GUEST BLOG: How to make a Tufted Bench

My name is Elizabeth Taylor. I am an aspiring interior designer.  HGTV and The DIY Network are not just television channels, they inspire and dare me to try new projects.


And so one weekend, after watching HGTV and DIY, I decided to try making one of the projects that I’d seen so often, a bench, but not just any bench, a tufted bench… a tufted bench with storage. I researched, read, watched videos and decided that I could do it. 

Here is my tufted bench journey.

Let's begin with my tools: 
(Thanks Commonwealth Fabrics)
heavy thread
pearl buttons

a wooden drawer to use as a base
upholstery needle
wooden legs
staple gun
wood stain and rag
hammer and... 

fig. 1

I bought my bench legs from Kelly's.  Once they are braced they will support you or at least your feet as you prop up your legs to relax at the end of a long day.
fig. 2

I used an old dovetail drawer as my base. I took it apart then added wood glue to the joints to keep it secure.
fig. 3

I stole this foam from my mother (thanks mom).  The plywood was cut to the size of the foam. 
fig. 4
This circle made out of ordinary cardboard was my template to make the holes for the legs. 
fig. 5
Sooooo after progressing so well, my drill bit got stuck trying to drill the holes to insert the bench legs. Little hiccups such as this are bound to happen during DIY projects.  I may need a new drill. (Any suggestions on a good brand?) 
fig. 6
All four legs are installed, now it looks more like a bench. Well,sort of! 
fig. 7
The next day I sanded and stained the base. I love the look of Minwax's Red Mahogany stain; it is soooo rich and dark. 

fig. 8
Don't forget to stain the legs.  
fig. 9

Now that the bench part  was done I moved on to the tufted top.  I marked the design for the holes to make the tufts. Then I drilled each hole so the needle could go through the plywood.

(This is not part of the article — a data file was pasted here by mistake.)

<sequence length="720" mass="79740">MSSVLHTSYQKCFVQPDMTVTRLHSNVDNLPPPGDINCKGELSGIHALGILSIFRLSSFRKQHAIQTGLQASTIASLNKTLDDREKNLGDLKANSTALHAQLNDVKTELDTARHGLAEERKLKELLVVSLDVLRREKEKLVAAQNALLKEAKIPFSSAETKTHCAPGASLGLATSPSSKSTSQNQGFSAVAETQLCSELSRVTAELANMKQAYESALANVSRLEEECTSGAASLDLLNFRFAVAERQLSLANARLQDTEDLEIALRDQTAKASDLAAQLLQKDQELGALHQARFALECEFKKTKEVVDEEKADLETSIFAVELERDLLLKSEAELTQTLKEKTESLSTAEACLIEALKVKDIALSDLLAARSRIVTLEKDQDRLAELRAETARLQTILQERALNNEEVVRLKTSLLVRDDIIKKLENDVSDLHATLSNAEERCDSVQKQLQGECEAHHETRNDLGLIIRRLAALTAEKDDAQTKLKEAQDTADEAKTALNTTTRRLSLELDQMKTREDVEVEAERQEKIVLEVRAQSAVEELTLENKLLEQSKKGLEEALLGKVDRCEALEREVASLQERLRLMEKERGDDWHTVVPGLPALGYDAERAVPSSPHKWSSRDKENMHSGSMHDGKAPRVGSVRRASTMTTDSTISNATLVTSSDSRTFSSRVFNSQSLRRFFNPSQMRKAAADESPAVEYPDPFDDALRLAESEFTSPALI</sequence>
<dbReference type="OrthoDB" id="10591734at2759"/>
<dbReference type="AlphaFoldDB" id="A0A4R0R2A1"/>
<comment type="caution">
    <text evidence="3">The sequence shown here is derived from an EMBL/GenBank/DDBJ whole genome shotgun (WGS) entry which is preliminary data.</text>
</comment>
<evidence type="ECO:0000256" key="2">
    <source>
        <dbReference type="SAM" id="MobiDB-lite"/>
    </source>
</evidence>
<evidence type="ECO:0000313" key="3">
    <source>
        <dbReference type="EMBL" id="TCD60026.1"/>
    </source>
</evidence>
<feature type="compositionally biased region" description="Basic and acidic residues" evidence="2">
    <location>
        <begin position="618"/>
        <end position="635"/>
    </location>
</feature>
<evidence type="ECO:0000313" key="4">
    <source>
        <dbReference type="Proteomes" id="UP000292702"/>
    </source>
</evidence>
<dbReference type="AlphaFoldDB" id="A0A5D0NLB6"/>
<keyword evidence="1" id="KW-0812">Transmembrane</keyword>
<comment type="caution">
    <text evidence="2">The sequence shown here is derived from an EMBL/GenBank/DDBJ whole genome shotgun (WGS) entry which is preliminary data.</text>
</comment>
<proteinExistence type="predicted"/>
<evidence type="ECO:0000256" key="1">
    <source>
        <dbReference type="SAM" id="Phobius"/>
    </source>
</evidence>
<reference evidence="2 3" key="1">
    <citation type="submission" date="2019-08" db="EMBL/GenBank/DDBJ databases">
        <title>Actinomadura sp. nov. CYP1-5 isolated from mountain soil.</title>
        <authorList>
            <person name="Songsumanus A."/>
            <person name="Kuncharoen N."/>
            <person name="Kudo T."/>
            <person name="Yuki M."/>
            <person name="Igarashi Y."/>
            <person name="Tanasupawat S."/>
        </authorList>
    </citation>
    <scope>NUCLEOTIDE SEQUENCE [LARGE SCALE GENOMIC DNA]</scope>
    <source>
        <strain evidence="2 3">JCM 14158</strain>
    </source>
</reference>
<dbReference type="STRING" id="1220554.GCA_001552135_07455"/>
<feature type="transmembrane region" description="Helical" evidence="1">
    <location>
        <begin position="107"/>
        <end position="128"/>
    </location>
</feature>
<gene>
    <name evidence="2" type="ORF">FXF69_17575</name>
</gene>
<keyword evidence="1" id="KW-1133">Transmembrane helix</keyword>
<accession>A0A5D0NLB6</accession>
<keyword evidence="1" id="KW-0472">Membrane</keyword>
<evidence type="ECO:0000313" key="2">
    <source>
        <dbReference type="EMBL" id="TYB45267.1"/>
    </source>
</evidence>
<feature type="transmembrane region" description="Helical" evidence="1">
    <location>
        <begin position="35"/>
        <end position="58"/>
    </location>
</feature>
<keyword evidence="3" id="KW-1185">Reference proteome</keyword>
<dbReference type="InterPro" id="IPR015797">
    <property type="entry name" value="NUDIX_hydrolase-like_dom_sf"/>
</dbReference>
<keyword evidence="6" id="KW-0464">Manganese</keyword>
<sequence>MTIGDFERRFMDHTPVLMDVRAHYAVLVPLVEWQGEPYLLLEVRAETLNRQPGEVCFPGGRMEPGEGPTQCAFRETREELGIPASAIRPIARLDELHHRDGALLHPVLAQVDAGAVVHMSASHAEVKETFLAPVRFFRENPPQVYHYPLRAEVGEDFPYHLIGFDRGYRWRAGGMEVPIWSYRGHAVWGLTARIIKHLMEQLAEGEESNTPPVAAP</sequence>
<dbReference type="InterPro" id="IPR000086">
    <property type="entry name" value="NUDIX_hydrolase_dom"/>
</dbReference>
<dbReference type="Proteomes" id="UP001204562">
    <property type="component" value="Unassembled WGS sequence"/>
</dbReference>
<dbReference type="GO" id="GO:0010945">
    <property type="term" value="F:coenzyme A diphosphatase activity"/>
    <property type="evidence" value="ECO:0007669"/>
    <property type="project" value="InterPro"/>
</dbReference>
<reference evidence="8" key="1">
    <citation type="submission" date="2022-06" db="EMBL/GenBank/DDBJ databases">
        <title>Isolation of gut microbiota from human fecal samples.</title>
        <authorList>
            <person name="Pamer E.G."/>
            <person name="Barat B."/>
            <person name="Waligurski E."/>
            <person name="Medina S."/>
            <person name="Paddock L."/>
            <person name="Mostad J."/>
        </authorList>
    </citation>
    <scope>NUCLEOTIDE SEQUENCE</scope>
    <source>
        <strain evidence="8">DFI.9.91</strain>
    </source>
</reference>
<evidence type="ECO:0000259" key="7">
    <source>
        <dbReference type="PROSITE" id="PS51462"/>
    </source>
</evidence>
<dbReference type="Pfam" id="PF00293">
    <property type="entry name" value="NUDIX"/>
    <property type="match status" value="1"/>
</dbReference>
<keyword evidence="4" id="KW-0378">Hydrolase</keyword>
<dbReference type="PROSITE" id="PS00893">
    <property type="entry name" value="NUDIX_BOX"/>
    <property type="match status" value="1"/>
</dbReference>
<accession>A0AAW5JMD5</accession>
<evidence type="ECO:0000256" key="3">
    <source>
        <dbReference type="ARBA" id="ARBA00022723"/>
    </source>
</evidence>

fig. 10

fig. 11

This was the difficult part. I set up a work area in the kitchen with my bar stools, plywood cushion on top and the fabric on top of that.  Then I threaded the upholstery needle leaving lots of extra thread  and starting underneath, I pushed the needle through the holes in the plywood up through the cushion, through the button hole and back through the cushion and plywood.  This was  the hardest part that took the longest time (forty-five minutes in total) just pushing and pulling the needle. After SEVERAL attempts I finally had all the pearl buttons threaded through the foam and the plywood.

My view from the kitchen floor. 
fig. 12

After pulling the thread firmly through to create the tuft. I stapled  each one and hammered  it tight so it was  secure. Then  I stapled the fabric around to secure it to the plywood. Almost done!!! 
fig. 13

The tufts are created when I pulled the threads through the bottom.  The harder I pulled, the deeper the tuft or dimple.  It is critical that the tufts all be relatively at the same depth to look uniformed, tidy and semi-professional.
fig. 14

Hinges were added so that I could access the storage part of the bench. Yay! It works! I  can actually open and close my bench. But the back of the seat is still rough and needs some finish work. 

fig. 15
fig. 16
Now it's neat, tidy and FINISHED! 

fig. 17

fig. 18
fig. 19
Before, just random parts.
fig. 20

After, a great bench to put extra stuff in, to sit on or to put your feet up.

fig. 21

If I had to rate the difficulty of making this bench on a scale of one to ten, ten being, yeah forget about making this, just go buy a bench, I would rate this project as a seven...a solid seven for a first time project. Without a doubt, the next time I build a tufted bench, my rating will be a three.

For all of my DIY enthusiasts, happy tufting.

Signed a DIY Fanatic,
Elizabeth Taylor


Giavana Jones said...

wow! great job!! not sure I'm ready to take on such a task but it sure inspires me to think about DIY'ing around the house vs buying. btw: love your hair in the picture!

Elizabeth Missick-Taylor said...

Thank you Giavana!! I was pretty intimidated at first especially with the bench being "tufted" but it was a great challenge for me. Just start small, keep at it and remember to have fun. I'm sure that you will be just as successful and rewarded with your own DIY project. (especially the saved money, the bench was under $50.00 total)
Now about the Natural hair is my second passion, trust me I can talk kinks, curls, twists and napps all day. So as a girl who has had almost every natural hairstyle known, I'm glad you like this one, and thank you for hair compliment :-)